According to exit polls, the people who ranked the issue of who should be appointed to the high court as important in determining which candidate they voted for chose Trump over Clinton. It was not by a lot, but it matters. Senate Majority Leader Mitch McConnell was very clear at every turn that he felt the views of the voters should be taken into account before the next judge was picked. This was the principal reason he allowed Barack Obama’s nomination of federal circuit judge Merrick Garland to languish without a hearing or a vote.
In describing how the Senate is to handle the matter of appointments to the court, the Constitution does not specify nominees must be taken up. There is also no requirement anywhere that nominees have 60 votes in their favor in order to win confirmation, a claim Schumer is lately fond of making. He is trying to rewrite the rules so they appear to favor his objective; at this moment to keep Gorsuch off the court, or at least secure a deal allowing him input into the selection of the next justice, something that may come in less than a year.
What is laughable about this is the way the mainstream press has interpreted the reality of the filibuster to keep the vote on Gorsuch from coming to the Senate floor as “a move likely to provoke Senate Republicans into unilaterally eliminating the 60-vote threshold for filibustering high court nominees.” It’s like the scene in “Patton” in which the general – standing for Schumer, for purposes of this analogy, and likewise seemingly on the point of total irrationality – advises a top aide to Gen. Eisenhower on the matter of the Russians: “Look, you and Ike don’t have to get involved, you’re so damn soft about it. You leave it to me. In 10 days I’ll have us a war with those sonsofbitches and I’ll make it look like their fault!”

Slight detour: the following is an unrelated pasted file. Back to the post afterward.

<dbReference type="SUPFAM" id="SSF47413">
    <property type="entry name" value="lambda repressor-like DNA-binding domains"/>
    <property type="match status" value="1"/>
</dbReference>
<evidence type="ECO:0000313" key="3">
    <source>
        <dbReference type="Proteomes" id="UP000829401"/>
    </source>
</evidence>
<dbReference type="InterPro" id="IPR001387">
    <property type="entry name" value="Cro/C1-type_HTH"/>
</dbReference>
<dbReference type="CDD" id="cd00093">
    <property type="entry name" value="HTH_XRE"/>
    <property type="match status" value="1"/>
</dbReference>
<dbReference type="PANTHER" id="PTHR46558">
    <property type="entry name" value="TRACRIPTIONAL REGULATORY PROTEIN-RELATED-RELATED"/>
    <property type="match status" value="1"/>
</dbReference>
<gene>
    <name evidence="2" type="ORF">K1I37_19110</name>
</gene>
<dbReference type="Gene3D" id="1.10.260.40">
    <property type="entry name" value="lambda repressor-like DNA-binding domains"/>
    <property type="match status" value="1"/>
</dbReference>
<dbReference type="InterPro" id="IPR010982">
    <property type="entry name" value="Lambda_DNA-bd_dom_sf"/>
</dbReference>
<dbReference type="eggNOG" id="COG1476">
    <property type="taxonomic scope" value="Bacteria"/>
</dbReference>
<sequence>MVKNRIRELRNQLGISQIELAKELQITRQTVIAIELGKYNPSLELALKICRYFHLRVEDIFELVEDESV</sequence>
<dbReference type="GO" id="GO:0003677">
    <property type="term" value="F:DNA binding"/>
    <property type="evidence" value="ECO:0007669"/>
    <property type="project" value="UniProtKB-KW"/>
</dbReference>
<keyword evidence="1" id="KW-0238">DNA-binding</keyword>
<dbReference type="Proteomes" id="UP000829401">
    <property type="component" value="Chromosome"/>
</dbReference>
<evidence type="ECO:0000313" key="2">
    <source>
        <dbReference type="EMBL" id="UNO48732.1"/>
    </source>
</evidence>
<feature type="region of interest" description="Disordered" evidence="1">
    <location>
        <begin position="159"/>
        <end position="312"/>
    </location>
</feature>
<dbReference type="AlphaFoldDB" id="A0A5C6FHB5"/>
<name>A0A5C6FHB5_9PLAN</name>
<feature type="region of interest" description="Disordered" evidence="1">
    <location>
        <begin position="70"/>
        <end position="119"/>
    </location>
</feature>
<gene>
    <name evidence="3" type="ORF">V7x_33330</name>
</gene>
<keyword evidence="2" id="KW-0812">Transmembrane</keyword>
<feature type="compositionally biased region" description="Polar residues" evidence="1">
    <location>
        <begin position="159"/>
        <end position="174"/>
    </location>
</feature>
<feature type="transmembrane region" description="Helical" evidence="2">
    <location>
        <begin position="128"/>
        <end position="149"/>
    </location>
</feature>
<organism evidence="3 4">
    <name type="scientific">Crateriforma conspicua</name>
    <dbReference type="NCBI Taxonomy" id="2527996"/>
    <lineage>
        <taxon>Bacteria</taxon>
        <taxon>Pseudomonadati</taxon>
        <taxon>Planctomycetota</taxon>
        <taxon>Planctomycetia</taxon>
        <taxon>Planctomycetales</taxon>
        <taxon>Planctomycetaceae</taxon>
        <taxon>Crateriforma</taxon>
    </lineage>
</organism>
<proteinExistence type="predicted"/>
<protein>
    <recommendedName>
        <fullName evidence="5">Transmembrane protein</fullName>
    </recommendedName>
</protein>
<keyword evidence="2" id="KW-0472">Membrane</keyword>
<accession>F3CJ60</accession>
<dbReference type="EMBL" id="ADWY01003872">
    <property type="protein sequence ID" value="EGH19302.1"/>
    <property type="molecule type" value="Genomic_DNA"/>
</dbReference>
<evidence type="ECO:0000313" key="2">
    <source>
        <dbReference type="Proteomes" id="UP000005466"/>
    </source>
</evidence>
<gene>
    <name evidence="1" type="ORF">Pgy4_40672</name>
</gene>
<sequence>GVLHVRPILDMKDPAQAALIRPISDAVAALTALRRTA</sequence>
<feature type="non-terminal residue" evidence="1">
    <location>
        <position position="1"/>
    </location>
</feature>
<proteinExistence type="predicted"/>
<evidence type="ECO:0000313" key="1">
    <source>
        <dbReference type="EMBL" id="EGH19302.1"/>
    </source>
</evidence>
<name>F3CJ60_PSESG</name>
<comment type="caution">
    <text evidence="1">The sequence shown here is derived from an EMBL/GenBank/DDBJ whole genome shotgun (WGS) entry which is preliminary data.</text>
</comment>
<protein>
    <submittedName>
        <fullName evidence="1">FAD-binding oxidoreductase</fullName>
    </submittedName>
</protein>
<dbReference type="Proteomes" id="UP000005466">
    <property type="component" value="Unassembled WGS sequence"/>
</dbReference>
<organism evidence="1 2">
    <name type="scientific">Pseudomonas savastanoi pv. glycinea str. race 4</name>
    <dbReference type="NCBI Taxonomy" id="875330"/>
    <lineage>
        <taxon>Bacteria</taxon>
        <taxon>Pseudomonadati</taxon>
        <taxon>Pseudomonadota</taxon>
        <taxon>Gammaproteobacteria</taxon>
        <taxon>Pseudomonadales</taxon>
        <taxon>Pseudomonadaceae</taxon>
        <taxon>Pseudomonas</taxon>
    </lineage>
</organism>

Unfortunately, no one is on the other end of Schumer’s phone to tell him to back down. Perhaps George Soros needs to make a call. Like recently retired Nevada Sen. Harry Reid before him, the Senate’s leading Democrat has done everything possible to force the GOP to act on the issue of judicial nominations. It was Reid and Schumer, after all, who abolished the Senate’s filibuster on the motion to proceed to executive branch nominees in order to pack lower federal courts with jurists more in line with the previous president’s progressive mindset. To allege now, as Politico did Monday, that this is all somehow the Republicans’ fault is both journalistic hubris and bad reporting.
If 200 years of tradition is to be put to rest this week because Schumer and his merry band of outlaws can’t read election returns, they will likely suffer for it in the long run. It takes 51 votes to confirm a justice to the United States Supreme Court. More than 51 senators are believed ready to vote to approve the Gorsuch nomination if given the chance. Schumer should back down from his threat and his filibuster – but not because he can’t be overcome by a raw exercise of power (he can). It would be in the best interests of the country and the political process for him to do so. If someone has to go first, let him prove he can be the bigger man.